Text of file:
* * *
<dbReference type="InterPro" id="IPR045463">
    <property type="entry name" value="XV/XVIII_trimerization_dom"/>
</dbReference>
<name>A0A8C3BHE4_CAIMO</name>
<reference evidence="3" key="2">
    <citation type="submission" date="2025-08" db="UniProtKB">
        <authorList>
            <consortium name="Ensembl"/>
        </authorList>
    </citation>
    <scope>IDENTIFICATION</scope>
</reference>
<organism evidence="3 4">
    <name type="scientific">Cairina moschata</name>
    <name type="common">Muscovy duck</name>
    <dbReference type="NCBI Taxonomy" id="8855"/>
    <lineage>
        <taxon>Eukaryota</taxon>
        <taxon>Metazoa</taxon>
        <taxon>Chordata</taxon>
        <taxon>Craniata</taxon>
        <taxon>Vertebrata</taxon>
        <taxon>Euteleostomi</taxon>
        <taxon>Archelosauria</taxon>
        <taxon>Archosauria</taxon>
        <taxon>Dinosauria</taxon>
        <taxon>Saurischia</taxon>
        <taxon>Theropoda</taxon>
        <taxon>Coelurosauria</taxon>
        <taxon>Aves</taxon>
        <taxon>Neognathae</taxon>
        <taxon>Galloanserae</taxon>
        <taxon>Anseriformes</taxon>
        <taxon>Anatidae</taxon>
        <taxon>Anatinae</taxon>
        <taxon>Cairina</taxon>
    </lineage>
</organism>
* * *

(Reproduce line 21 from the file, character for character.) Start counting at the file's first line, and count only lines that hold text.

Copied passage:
        <taxon>Craniata</taxon>